Clubs in the Premier League, armed with the riches of the new television deals, went about upgrading their attacking ranks this summer. The arrivals of Álvaro Morata, Alexandre Lacazette and Mohamed Salah meant four of last season’s top six had added to their fire power, including the champions.
Manchester United pipped Chelsea to the signature of Romelu Lukaku, Tottenham Hotspur managed to keep hold of hotshot Harry Kane and Pep Guardiola finally come up with a way to include both Gabriel Jesus and Sergio Agüero in his starting XI.
Teams at the top clearly had one agenda in mind; to fire their way into the Champions League places. The competition for a place in Europe’s elite competition is fierce and, as cliched as it sounds, goals change games. Clubs were stocking up.
With the Premier League newboys all finding their feet in the early weeks of the campaign, and those who have been calling it their home for a number of years continuing on where they left off last season, there’s been a number of hotly-contested debates with regards to just who is the best forward in the English top flight right now.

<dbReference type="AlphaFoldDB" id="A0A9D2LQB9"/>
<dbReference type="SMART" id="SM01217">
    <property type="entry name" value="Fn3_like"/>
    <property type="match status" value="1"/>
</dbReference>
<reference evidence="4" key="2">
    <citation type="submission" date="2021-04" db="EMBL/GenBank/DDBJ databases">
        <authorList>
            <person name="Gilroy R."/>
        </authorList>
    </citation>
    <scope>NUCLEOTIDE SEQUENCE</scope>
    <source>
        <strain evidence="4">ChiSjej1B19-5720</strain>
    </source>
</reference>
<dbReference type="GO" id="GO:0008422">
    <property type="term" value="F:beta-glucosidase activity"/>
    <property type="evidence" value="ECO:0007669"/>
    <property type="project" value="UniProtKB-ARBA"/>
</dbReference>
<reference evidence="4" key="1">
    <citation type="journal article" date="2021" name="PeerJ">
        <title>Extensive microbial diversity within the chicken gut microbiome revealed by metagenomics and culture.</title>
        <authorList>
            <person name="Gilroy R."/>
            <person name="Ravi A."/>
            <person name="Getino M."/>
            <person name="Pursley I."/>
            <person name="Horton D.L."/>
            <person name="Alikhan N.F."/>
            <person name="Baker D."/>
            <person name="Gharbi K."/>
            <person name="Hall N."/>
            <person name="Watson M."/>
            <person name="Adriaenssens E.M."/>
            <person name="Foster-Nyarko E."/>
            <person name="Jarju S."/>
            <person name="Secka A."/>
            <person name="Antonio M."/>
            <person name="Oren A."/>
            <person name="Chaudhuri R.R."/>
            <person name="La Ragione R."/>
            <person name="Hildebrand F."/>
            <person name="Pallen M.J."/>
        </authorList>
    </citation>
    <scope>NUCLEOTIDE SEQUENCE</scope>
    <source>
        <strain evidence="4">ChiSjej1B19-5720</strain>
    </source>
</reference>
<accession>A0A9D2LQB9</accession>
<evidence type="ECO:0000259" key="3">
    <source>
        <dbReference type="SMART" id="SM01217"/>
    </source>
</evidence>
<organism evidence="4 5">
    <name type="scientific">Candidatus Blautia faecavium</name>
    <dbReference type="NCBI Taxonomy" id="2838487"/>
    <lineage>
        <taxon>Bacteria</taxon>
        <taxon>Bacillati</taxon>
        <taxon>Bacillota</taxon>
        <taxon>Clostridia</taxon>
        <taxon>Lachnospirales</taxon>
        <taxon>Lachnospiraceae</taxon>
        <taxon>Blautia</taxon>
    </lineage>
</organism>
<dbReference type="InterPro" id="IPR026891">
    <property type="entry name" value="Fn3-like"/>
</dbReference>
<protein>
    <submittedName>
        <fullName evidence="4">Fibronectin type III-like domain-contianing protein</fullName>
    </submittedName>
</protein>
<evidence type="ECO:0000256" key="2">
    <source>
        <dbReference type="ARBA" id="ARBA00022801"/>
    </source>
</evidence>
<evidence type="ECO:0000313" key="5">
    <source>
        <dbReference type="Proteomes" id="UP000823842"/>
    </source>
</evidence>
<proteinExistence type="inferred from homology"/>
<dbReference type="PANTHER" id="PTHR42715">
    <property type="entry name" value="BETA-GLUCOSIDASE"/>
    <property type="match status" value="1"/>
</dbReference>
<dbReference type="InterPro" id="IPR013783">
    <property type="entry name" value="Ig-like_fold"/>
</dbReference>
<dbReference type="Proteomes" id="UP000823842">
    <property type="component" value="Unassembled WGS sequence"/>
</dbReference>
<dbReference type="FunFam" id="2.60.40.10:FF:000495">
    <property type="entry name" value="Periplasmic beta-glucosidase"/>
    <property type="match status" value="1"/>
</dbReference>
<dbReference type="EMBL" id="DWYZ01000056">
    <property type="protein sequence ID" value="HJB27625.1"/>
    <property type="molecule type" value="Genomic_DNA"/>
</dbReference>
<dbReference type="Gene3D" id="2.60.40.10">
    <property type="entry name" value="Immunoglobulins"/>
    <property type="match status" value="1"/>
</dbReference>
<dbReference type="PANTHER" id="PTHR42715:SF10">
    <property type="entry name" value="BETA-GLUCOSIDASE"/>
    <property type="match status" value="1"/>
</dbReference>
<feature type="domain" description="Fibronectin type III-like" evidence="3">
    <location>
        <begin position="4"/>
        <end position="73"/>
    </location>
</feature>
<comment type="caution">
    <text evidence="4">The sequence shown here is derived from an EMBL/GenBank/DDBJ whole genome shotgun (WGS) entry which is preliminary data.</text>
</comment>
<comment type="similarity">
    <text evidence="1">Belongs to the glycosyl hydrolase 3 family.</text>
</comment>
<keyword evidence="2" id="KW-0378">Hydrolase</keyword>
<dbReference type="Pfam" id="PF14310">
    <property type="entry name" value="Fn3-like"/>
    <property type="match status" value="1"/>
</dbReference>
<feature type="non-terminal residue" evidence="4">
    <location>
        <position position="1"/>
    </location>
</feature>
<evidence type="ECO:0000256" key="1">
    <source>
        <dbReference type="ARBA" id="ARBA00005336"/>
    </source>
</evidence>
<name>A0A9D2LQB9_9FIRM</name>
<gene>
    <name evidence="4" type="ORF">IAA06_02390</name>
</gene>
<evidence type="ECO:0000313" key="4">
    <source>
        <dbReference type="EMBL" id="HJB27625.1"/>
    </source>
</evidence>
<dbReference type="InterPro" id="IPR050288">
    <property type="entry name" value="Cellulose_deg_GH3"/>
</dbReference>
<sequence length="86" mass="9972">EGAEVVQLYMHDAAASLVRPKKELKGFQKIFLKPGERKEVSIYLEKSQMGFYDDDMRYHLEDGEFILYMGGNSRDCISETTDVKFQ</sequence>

Comparing forwards across tactical systems is difficult – while Roberto Firmino might be expected to supply chances as much as he is meant to score them, Lukaku is seen as much more of an archetypal goal-scorer.
To compare more fairly, we’ve boiled down a striker’s role into the combination of these two responsibilities: getting chances, which is represented by expected goals (xG), and creating them, which is represented by expected assists (xA).
Both models measure the quality of a chance, either taken by a player for xG, or assisted by him for xA, by looking at the historical conversion of similar shots.
Expected goals models quantify the probability of a shot going in based mainly on its location and angle to goal; expected assists models credit the player who played the key pass for its quality.
For a broader explanation of expected goals, watch the below video.
To compare players fairly, we have used the per 90 minutes version of these stats. We have also excluded players who have featured in less than 50 per cent of league games this season, which equates to 315 minutes.
The results will surprise you.
10. Harry Kane
Fear not, Tottenham fans, your hero is not being undervalued here. Kane’s role in the Spurs side is less creative than that of others on this list, and so he is let down mainly by a low chance-creation rate (0.05 expected assists per 90, which suggests that in 20 full matches of that output, we might expect him to assist one goal).